In his 1959 Rede Lectures, the British scientist-novelist C.P. Snow described intellectual life at the time as defined by “the two cultures.” Snow’s focus was on the chasm of misunderstanding that had developed between the physical sciences and the humanities, but his notion of two cultures is a useful framing device for thinking through cultural conflicts more broadly.

As Snow noted, the clash of cultures was not merely a disagreement about facts or policies; it was about seemingly mundane differences that led to misunderstandings. People on either side read different books, pursued different activities, appealed to different authorities, and drew on vastly different vocabularies to describe their worlds. As a result, Snow argued, there was “between the two a gulf of mutual incomprehension—sometimes (particularly among the young) hostility and dislike, but most of all lack of understanding.”

If the reaction to Senator Bernie Sanders’s announcement that he will once again seek the Democratic party’s nomination for president is any guide, Snow’s description seems an apt assessment of a newly-emerging divide among socialists in the United States. Sanders should be an uncomplicated progressive front-runner. He has high name recognition, a devoted fan base, and a solid grass-roots network. His campaign announced that it had raised more than $3.3 million across the country in just the first 12 hours after his announcement (a better showing than Kamala Harris).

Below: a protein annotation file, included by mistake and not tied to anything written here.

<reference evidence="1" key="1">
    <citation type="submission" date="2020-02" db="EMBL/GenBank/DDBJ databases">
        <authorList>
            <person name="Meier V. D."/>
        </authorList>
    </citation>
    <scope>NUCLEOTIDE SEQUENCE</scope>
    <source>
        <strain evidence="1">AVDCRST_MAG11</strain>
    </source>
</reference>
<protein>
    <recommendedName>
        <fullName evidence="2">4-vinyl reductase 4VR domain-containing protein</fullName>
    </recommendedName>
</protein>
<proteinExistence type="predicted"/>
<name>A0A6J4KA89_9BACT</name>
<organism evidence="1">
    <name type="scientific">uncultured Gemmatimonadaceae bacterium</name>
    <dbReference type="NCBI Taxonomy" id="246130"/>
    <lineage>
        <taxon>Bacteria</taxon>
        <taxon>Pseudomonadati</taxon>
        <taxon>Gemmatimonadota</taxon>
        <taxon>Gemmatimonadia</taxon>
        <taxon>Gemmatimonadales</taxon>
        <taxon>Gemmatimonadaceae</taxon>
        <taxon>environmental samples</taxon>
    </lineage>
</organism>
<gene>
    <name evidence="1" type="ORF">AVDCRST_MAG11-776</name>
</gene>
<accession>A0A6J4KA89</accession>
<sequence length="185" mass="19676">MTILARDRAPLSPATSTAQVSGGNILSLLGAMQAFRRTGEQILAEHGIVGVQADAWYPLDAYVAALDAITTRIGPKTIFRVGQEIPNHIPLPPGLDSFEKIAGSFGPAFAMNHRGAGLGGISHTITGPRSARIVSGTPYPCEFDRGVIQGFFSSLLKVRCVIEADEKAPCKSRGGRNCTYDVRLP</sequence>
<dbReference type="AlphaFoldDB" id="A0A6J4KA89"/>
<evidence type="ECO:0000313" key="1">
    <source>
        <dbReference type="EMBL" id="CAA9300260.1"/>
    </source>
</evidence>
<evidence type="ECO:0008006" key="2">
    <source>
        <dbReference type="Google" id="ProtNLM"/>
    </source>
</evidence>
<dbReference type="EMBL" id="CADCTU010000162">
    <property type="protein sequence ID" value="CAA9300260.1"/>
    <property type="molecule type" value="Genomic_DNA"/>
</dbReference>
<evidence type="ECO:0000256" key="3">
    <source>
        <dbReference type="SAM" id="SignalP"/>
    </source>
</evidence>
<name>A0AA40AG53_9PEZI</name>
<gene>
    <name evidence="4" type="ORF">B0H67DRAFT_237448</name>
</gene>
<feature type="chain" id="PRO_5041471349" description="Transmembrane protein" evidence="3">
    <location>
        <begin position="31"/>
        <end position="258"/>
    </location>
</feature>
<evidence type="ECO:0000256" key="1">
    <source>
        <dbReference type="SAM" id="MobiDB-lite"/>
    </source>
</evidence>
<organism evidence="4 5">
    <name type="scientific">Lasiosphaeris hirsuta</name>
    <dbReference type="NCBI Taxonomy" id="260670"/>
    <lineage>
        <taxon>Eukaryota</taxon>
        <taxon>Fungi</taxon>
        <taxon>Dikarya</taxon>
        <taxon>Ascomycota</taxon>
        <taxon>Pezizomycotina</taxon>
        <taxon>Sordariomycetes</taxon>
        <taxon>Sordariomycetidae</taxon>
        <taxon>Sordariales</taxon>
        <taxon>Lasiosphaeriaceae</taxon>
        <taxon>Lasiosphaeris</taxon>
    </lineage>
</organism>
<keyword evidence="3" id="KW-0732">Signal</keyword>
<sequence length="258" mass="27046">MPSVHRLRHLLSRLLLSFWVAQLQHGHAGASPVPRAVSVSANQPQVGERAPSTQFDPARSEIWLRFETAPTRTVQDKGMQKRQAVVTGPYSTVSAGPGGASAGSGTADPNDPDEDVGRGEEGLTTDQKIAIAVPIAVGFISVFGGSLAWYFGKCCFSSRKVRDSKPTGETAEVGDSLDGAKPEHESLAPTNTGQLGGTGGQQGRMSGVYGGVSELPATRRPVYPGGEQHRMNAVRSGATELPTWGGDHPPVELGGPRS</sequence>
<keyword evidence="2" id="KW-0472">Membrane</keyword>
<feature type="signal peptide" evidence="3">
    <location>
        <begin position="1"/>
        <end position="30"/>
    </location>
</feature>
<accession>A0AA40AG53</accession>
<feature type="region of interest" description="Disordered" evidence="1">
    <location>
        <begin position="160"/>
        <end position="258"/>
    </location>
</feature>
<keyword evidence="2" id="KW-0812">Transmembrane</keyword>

Sanders’s message today, as in 2016, is his take on old-school socialism for an American audience. Speaking to John Dickerson on CBS News, Sanders noted that Medicare for all, free public college, and a higher minimum wage were still on his policy wish list. He indulged in some gloating when telling Dickerson that people had told him in 2016, “Oh Bernie, they’re so radical. They are extreme. The American people just won’t accept those ideas.” As Sanders noted, “All of these ideas and many more are part of the political mainstream.” Even Fox & Friends called Sanders a “legitimate socialist” and said he wanted to turn the U.S. into Venezuela.